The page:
Journal of oral rehabilitation vol:33 issue:3 pages:161-9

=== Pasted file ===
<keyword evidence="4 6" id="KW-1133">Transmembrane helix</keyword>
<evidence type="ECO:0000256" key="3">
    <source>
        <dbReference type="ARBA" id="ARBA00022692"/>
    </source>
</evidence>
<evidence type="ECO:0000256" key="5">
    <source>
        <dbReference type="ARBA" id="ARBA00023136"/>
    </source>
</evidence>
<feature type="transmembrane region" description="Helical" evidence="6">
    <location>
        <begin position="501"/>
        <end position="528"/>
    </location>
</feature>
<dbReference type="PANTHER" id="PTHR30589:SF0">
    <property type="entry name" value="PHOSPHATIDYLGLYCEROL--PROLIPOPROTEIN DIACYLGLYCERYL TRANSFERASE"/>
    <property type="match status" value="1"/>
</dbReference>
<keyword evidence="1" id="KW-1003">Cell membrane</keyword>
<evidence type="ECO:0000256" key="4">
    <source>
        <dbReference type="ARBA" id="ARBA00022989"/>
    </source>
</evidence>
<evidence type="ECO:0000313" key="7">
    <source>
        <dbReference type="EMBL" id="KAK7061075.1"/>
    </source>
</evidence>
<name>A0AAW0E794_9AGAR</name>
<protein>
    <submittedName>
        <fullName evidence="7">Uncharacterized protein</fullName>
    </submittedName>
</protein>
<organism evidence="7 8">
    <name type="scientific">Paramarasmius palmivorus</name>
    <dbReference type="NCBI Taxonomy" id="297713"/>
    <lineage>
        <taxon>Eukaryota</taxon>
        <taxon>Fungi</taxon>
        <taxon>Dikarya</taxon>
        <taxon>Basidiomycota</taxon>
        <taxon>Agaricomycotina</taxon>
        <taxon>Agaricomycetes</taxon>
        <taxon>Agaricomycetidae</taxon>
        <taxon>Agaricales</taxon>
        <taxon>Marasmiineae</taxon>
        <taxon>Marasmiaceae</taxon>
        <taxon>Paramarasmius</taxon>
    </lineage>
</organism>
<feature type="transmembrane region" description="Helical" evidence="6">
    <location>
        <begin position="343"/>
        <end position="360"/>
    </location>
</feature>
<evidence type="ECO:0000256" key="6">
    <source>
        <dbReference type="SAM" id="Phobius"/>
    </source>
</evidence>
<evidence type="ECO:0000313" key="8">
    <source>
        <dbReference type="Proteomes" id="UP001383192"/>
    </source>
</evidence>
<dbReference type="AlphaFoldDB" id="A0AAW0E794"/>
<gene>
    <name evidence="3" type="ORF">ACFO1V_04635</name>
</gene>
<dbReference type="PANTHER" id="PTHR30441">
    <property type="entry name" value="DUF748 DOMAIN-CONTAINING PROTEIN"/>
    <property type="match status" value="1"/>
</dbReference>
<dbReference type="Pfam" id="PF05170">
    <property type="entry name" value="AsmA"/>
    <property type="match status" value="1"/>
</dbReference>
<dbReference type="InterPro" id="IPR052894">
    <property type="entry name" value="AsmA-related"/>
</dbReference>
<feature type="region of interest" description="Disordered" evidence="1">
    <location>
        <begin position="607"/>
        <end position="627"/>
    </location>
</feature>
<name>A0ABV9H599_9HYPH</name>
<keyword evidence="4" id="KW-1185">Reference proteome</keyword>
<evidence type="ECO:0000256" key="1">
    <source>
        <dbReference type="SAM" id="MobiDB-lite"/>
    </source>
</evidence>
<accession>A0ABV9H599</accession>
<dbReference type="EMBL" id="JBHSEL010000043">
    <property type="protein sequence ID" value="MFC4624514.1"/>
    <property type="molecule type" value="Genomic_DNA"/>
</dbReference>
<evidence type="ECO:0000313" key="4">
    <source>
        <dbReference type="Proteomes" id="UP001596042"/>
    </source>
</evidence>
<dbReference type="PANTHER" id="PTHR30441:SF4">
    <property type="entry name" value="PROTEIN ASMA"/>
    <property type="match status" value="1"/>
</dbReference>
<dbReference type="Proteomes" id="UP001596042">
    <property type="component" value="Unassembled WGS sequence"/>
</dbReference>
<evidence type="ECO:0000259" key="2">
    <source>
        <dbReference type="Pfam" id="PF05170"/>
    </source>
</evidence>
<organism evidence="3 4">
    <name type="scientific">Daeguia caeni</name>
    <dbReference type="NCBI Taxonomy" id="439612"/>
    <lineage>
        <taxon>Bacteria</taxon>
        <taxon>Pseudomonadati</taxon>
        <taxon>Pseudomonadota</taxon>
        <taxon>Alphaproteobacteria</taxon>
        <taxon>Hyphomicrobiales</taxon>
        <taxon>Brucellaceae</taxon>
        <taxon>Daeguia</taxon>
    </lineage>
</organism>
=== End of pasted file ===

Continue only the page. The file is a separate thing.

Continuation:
Amputation of a limb or a tooth leads to the loss of a large number of exteroceptors. These play an important role in sensory perception and feedback, which tune the motor control. Even after rehabilitation with a prosthetic device, tactile function remains impaired. This can present a subsequent risk of overloading the prosthesis. The peri-implant interface of oral osseointegrated implants is characterized by the absence of a periodontal ligament, a crucial difference towards the natural dentition, from a biomechanical but also from a neurophysiologic point of view. Patients rehabilitated with osseointegrated implants seem subjectively not much impaired in their masticatory and other oral functions. This observation might be linked to the presence of some peripheral feedback pathway to the sensory cortex. It may be attributed to the activation of receptors in the peri-implant environment (either bone or periosteum). This phenomenon called osseoperception, when it relates to the consciousness of the applied stimuli, has been described for both oral and skeletal implants. In the present review, besides osseoperecption other neurophysiological aspects of oral implants, such their reflex function, will be outlined and their clinical meaning pointed out.